New South Tyneside NHS body meets in public for the first time
Fri 26th April 2013
The new NHS organisation which is responsible for the planning and purchasing of all healthcare and health services for people in South Tyneside has held its first meeting in public.
NHS South Tyneside Clinical Commissioning Group (CCG) held its first governing body meeting on Thursday 25 April since taking over the commissioning of a wide range of health services for South Tyneside.
The CCG, which is led by local doctors, nurses and other healthcare professionals, is made up of the borough’s 29 GP practices and has a budget of £223 million to ensure that the local population of 153,000 people have access to the right healthcare services at the right time and place for their needs.
The CCG’s governing body holds its main business meeting in public so that anyone can come along and observe the key decisions that are being made to improve healthcare and health services locally.
Important items of business included assurances that there is financial stability for health services in South Tyneside, plans to improve the quality of local health care, and also plans to help the public comment about their own experience of healthcare which will help the CCG improve the quality of the services it commissions.
Local GP and chair of the CCG, Dr Matthew Walmsley, said that this first governing body meeting was a great success. He said: “I was very pleased that we were able to highlight some of our key principles about how we want to work with local people.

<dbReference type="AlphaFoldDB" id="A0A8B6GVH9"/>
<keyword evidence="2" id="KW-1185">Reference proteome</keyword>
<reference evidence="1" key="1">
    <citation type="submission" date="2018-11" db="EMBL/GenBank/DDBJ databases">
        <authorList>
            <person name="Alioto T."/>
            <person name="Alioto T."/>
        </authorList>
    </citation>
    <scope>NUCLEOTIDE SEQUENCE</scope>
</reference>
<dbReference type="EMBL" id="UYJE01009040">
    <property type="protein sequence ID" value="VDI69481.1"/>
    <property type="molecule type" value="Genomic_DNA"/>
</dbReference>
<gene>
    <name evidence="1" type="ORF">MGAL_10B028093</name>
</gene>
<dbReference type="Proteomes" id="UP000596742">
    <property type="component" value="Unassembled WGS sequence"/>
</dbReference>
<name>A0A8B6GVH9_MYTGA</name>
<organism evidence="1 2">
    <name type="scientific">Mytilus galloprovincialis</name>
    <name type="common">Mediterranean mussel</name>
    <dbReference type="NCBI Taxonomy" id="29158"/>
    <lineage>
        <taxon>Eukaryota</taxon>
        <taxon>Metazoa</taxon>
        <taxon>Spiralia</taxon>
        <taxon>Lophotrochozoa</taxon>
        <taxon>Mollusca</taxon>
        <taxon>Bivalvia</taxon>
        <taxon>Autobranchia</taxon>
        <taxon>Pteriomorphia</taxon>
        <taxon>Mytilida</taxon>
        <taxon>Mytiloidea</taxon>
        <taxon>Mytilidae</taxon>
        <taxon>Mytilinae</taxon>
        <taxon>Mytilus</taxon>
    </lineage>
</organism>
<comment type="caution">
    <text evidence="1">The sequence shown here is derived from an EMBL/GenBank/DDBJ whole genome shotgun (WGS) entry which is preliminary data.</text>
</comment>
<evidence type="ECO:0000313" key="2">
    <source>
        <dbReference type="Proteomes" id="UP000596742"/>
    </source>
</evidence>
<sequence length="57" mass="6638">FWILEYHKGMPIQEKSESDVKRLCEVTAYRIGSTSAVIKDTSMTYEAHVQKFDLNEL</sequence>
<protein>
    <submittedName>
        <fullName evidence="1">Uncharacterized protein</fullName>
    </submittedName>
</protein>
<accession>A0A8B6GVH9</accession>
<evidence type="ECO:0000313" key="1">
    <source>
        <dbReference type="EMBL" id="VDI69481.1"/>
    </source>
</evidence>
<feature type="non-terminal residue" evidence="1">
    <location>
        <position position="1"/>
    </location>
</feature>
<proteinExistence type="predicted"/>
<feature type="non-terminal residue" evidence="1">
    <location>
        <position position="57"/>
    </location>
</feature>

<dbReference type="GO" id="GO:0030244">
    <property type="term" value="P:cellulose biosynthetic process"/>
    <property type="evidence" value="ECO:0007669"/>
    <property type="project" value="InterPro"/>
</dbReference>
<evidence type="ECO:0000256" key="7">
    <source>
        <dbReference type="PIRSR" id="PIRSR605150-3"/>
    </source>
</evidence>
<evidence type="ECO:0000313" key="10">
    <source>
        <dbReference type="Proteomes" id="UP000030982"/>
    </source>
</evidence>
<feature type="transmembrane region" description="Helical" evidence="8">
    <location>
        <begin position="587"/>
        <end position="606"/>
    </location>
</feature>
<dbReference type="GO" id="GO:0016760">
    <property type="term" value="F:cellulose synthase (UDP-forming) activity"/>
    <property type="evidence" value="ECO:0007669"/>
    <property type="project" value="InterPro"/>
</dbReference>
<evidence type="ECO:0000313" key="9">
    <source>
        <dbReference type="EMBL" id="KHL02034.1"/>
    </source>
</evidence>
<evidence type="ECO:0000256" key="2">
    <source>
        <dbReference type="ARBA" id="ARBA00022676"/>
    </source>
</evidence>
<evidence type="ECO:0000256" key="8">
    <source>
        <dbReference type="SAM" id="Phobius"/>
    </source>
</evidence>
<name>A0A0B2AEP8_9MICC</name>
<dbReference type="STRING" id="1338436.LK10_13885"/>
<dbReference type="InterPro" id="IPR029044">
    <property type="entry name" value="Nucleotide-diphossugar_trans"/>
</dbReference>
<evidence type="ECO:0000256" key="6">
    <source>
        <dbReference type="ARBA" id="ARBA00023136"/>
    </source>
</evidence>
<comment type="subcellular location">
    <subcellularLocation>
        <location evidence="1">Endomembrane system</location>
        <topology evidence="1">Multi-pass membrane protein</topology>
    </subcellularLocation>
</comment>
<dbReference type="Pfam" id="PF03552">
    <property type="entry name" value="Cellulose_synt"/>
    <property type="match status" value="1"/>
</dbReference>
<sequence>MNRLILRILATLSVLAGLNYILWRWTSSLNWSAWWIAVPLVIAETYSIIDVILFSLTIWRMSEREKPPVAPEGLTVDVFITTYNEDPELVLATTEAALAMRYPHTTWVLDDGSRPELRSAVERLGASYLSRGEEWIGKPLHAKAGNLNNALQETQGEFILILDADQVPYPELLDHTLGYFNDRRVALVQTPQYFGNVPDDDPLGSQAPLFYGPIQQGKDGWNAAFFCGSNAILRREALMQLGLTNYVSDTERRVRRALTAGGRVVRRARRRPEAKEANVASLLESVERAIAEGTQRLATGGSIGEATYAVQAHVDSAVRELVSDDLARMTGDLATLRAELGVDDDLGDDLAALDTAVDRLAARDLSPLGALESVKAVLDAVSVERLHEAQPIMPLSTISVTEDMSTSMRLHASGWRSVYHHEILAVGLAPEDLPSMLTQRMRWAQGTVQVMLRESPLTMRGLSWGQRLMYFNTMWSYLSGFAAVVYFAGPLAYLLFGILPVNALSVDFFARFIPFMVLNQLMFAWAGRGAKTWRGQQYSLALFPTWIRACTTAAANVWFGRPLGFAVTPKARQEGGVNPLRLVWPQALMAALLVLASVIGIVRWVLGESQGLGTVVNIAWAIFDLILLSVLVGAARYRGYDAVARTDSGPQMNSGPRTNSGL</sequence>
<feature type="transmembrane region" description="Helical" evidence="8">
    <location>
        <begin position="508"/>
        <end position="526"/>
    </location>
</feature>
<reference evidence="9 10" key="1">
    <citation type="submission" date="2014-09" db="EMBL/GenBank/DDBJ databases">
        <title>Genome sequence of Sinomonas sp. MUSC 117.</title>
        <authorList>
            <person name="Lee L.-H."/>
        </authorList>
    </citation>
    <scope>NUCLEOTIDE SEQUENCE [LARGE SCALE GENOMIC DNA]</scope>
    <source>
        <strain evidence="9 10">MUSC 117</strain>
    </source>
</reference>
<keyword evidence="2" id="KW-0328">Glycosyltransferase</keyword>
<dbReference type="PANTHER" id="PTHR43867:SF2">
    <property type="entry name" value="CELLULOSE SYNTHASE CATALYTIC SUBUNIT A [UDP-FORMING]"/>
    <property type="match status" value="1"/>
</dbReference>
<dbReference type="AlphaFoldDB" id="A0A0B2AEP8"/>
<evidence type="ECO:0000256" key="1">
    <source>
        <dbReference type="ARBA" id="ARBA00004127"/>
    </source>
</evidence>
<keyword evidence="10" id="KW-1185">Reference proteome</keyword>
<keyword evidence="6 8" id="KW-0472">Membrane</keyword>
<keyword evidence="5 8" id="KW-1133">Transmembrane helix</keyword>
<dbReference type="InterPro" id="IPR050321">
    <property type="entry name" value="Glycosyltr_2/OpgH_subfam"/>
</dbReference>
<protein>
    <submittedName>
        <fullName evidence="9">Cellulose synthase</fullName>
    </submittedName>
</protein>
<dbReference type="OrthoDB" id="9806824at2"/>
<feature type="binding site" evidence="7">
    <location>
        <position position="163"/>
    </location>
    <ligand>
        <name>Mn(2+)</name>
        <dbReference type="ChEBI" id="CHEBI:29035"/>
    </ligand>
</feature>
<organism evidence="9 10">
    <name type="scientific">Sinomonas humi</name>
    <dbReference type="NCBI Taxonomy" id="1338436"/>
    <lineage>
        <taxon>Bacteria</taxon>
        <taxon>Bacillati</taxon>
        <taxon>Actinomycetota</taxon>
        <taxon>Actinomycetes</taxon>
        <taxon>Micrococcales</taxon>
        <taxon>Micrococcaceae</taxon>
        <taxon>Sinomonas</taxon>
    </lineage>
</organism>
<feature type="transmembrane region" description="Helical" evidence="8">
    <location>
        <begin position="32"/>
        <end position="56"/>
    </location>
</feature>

“We were also able to consider a wide range of important issues including the quality of local hospital services, how we plan to implement measures to assess waiting times and also the access patients have to treatment. Other discussions included our financial plans, along with other priorities we have to improve healthcare and health services over the next year.”
The CCG, which became a new statutory body on April 1 this year as a result of the reforms to the NHS as outlined in the Health and Social Care Act (2012), also discussed the local impact of the recently published Francis Report into the failings at Mid Staffordshire Hospitals.
Dr Walmsley said: “Ensuring the quality and safety of the local health services we commission is the top priority we have. We need to make sure we are taking every opportunity to listen to patients and the experiences they have of local NHS care. This means we will be planning a programme to collect patients’ experiences and stories so we can better understand what is important to them.”
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The next governing body meeting will be on 27 June 2013, 10am at Living Waters Church on Western Approach, South Shields.
Members of the public are welcome to attend and papers will be published online at www.southtynesideccg.nhs.uk nearer the time.0